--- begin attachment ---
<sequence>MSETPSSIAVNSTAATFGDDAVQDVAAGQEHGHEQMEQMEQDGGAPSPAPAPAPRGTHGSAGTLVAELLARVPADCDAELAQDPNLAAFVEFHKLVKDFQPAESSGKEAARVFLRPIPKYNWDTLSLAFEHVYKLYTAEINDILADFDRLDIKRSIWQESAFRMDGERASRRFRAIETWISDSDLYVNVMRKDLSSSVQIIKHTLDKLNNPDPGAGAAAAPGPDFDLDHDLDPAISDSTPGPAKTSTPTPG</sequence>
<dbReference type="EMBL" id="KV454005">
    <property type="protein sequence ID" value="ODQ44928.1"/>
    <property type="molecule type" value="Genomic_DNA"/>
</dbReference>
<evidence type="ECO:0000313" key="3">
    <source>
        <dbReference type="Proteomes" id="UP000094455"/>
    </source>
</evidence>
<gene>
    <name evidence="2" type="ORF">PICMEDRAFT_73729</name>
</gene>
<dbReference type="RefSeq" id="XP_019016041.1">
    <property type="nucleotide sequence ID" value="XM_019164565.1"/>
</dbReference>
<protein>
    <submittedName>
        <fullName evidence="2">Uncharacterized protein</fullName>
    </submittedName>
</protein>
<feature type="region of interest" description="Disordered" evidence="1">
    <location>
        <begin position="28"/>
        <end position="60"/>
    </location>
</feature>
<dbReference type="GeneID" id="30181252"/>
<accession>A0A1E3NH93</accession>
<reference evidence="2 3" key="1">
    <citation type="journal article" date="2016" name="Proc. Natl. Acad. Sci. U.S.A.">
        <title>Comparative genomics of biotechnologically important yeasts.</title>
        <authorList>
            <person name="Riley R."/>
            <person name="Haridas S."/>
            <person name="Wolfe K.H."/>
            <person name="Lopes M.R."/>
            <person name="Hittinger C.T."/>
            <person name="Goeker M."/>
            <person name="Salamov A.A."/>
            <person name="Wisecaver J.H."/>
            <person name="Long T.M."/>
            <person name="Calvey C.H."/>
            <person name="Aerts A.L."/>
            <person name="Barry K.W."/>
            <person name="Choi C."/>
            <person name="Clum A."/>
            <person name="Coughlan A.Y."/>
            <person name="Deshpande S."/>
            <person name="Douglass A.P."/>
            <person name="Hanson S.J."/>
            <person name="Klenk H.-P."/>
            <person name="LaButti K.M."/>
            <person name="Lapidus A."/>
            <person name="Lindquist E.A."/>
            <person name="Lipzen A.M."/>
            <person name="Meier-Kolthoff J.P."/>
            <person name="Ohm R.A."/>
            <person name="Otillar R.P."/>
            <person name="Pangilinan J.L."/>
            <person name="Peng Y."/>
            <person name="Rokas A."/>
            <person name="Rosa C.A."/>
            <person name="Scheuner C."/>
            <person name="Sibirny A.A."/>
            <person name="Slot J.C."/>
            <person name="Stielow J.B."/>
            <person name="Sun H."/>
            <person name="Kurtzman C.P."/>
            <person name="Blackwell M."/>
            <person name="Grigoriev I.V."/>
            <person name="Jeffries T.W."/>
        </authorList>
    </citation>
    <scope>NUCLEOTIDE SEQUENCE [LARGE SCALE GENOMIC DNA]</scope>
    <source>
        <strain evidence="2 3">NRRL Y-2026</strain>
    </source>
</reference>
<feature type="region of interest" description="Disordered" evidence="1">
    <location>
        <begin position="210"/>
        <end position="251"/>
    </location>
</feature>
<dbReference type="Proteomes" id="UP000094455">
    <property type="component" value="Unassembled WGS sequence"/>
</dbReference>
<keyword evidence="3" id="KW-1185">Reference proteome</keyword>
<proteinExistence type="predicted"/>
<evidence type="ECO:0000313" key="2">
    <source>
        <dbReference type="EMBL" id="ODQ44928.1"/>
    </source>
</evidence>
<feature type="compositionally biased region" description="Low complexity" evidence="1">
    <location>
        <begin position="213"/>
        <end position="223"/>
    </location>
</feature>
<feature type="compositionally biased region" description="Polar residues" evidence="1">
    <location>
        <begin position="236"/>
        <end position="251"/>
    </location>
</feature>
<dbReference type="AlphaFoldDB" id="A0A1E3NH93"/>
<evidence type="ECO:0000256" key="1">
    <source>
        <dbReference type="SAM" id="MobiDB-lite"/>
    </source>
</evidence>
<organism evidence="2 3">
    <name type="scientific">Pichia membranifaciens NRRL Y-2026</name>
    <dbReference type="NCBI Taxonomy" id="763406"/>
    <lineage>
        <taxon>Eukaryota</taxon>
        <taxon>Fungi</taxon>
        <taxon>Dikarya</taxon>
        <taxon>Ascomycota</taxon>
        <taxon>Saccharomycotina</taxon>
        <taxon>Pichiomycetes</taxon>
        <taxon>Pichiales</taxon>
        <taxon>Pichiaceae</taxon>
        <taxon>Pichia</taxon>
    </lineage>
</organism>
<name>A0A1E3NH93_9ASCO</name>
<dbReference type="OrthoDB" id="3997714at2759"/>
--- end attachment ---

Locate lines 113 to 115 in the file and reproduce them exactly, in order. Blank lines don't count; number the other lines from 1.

</evidence>
<organism evidence="2 3">
    <name type="scientific">Pichia membranifaciens NRRL Y-2026</name>